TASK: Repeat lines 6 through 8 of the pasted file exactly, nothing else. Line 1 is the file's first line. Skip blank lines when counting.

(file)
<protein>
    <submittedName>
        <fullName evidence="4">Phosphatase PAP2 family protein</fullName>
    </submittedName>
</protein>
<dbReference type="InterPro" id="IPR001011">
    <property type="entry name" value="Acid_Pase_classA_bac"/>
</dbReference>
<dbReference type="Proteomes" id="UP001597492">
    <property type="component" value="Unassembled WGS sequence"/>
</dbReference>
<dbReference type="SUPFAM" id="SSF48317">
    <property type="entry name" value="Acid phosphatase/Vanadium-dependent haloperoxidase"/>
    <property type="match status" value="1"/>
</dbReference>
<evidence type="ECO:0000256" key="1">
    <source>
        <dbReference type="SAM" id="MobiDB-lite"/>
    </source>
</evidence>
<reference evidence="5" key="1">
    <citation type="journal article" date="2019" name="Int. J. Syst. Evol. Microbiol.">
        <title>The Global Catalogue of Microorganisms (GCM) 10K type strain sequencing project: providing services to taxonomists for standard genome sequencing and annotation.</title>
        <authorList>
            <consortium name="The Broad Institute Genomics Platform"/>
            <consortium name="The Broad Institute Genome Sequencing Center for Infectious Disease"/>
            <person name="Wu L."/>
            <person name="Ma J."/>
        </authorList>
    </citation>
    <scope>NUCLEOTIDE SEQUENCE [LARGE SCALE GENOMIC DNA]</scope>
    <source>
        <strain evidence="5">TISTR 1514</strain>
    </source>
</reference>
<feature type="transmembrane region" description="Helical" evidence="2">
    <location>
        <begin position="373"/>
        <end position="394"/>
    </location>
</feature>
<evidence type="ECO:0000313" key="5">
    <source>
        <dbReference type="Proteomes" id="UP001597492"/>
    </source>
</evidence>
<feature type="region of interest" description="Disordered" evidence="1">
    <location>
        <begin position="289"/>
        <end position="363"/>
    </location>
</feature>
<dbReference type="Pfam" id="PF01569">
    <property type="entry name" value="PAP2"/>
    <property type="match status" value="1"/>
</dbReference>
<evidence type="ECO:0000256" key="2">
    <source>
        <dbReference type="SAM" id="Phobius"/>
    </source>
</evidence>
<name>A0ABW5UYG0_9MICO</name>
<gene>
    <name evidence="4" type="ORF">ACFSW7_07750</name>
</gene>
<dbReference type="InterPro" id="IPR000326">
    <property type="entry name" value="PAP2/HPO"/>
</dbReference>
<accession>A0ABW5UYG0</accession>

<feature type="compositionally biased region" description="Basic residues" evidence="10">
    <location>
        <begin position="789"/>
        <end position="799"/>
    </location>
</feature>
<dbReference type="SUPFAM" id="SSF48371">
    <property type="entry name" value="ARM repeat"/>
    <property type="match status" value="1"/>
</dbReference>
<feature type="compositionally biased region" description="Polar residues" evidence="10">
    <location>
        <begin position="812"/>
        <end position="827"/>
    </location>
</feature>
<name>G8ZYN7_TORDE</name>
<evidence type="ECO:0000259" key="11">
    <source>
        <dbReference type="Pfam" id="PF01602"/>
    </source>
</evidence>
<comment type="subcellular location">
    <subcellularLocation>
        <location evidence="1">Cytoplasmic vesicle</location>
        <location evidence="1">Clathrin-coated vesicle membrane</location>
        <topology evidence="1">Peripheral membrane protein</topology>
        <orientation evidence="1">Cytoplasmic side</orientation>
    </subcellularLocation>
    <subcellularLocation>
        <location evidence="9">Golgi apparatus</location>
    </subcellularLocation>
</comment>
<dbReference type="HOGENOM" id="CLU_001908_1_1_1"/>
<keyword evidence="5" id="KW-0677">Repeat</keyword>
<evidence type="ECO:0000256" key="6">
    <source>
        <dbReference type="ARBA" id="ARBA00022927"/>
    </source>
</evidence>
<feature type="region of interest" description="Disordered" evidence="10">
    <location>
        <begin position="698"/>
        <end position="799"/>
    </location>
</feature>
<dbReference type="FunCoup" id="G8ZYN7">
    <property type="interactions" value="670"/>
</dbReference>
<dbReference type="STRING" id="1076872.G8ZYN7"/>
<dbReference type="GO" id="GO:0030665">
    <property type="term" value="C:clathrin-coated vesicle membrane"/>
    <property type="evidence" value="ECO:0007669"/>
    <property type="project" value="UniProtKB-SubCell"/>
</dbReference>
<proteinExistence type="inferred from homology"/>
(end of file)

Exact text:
<dbReference type="InterPro" id="IPR001011">
    <property type="entry name" value="Acid_Pase_classA_bac"/>
</dbReference>